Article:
uicForm3 is a jQuery plugin, that helps you to create html forms that provide a better user experience while reducing your programming effort. The plugin’s key feature are:

  • Populating javascript data to the form by providing flat or nested objects.
  • Retrieving data from the form and creating flat or nested objects according to the form element’s naming. For the mapping of form element’s names and the object’s properties refer to the Documentation.
  • Providing modifiedStateChange events and validStateChange events.

The creation of this plugin seemed to be necessary since except some new html5 form elements there is nearly no progress in the native implementation of forms for the last twenty years and it is a boring and sometimes complicated job to implement some up-to-date capabilities by hand every time you want to create a good form.

In this article I want to talk a little bit about my motivation to create this plugin and the basic concept behind it rather than showing examples or details of the plugin’s API. Please refer to “Documentation” and “Examples” for these topics.

So the basic thing is:

Creating forms sucks!

And the basic question is:

What makes creating forms suck?

To get aware of this it is a good idea to identify the most wanted requirements that a form should be able to handle.

I think these requirements are:

  • Populating data into an html form with javascript.
  • Getting data out of the html form into javascript.
  • Submitting forms with no page reload.
  • Keeping track of modifications / modification-states of the form and it’s form elements.
  • Keeping track of valid-states of the form and it’s form elements.

The first three requirements are dealing with an html form data to javascript object data relation while the other two requirements have something to do with notifications that occur when states within the form are changing. So we can reduce the five requirements to two problem categories:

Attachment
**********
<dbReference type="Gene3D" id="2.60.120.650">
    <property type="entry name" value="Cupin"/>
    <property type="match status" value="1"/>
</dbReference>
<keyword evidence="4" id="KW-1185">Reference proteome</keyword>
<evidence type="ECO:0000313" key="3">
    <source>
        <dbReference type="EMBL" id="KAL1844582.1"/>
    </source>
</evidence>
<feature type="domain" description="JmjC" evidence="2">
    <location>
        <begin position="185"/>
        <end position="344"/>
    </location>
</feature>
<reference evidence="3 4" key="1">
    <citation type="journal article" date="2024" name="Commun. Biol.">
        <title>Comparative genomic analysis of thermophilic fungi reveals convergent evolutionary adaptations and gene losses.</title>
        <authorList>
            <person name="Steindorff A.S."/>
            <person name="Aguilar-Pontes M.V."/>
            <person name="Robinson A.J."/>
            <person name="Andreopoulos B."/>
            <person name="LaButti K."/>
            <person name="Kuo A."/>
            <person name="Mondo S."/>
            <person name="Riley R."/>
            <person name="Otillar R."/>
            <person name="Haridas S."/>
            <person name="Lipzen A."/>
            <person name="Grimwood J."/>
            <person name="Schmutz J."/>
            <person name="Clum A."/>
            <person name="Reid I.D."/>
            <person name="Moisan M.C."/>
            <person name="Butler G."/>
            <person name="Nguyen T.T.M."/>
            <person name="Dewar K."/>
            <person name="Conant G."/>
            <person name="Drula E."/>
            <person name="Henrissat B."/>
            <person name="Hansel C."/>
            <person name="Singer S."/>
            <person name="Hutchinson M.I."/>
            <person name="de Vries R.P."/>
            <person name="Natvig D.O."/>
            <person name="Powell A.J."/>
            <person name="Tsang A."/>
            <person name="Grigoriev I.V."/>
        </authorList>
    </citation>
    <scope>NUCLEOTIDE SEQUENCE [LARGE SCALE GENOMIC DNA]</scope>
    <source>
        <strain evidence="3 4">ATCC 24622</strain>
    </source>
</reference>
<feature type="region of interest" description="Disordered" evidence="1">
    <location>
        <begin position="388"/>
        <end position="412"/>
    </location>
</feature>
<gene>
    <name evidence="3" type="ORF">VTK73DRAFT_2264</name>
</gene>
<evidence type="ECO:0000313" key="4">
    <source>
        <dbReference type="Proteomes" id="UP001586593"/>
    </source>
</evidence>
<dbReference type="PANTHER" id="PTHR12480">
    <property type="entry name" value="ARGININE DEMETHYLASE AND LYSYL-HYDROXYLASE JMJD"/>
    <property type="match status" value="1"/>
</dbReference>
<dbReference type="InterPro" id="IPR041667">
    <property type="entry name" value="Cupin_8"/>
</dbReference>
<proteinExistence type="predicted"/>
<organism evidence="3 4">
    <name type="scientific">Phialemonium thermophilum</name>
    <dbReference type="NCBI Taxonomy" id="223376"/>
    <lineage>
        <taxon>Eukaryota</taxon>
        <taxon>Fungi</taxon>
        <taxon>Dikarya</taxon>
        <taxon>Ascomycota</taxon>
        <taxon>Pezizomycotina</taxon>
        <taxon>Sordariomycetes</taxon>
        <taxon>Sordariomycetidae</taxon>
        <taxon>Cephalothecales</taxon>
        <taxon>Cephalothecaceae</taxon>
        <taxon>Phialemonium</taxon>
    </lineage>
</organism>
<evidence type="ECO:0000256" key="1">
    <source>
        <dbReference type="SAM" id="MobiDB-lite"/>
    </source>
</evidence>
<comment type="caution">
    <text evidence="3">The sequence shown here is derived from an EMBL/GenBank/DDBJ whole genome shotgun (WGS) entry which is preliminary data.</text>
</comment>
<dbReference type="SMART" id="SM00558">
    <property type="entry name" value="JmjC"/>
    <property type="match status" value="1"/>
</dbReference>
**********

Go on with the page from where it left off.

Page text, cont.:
• Mapping html form data to javascript object data.
  • Adding notifications to get informed whenever something interesting happens with the form.

So let us walk through these two issues:

1. Mapping html form data to javascript object data

When you deal with form data and you want to do this with javascript you probably want to assign the form element’s values to javascript variables or properties and vica versa. This seems easy at first sight but turns out to be more complicated when you really try to implement it. This is because there is no one-to-one relationship between form elements and javascript variables or properties.

For example if you have a textfield with name “firstname” you could easily connect this field (to be more precise: it’s value) to a javascript variable or property named “firstname” (it could be an arbitrary name but it is very reasonable to use corresponding names for html form elements and javascript properties) with only one line of code:

var firstname = document.getElementById("firstname").value;

But if you have two or more radio buttons with the same name (for example “title” to let the user chose between “Mr” and “Ms”) you need to connect both of them to a single corresponding javascript property that is able to hold this single value. To do so you need a case differentiation to see which of both radio button currently is checked and then use it’s value.

The same goes for checkboxes with the difference that they can generate multiple values. So if you have a couple of related checkboxes (with the same name) that belong to one single property you have to iterate through these checkboxes and retrieve all the values of those checkboxes that are currently checked to get the value of these checkboxes or the corresponding javascript property. in addition you should ensure that the related property is able to hold multiple values. That is not a big deal in javascript as this language is not a typed one, but it will be important if you want to populate the property’s value back to the checkboxes, because to do this you definitely need to know the data type to assign it correctly.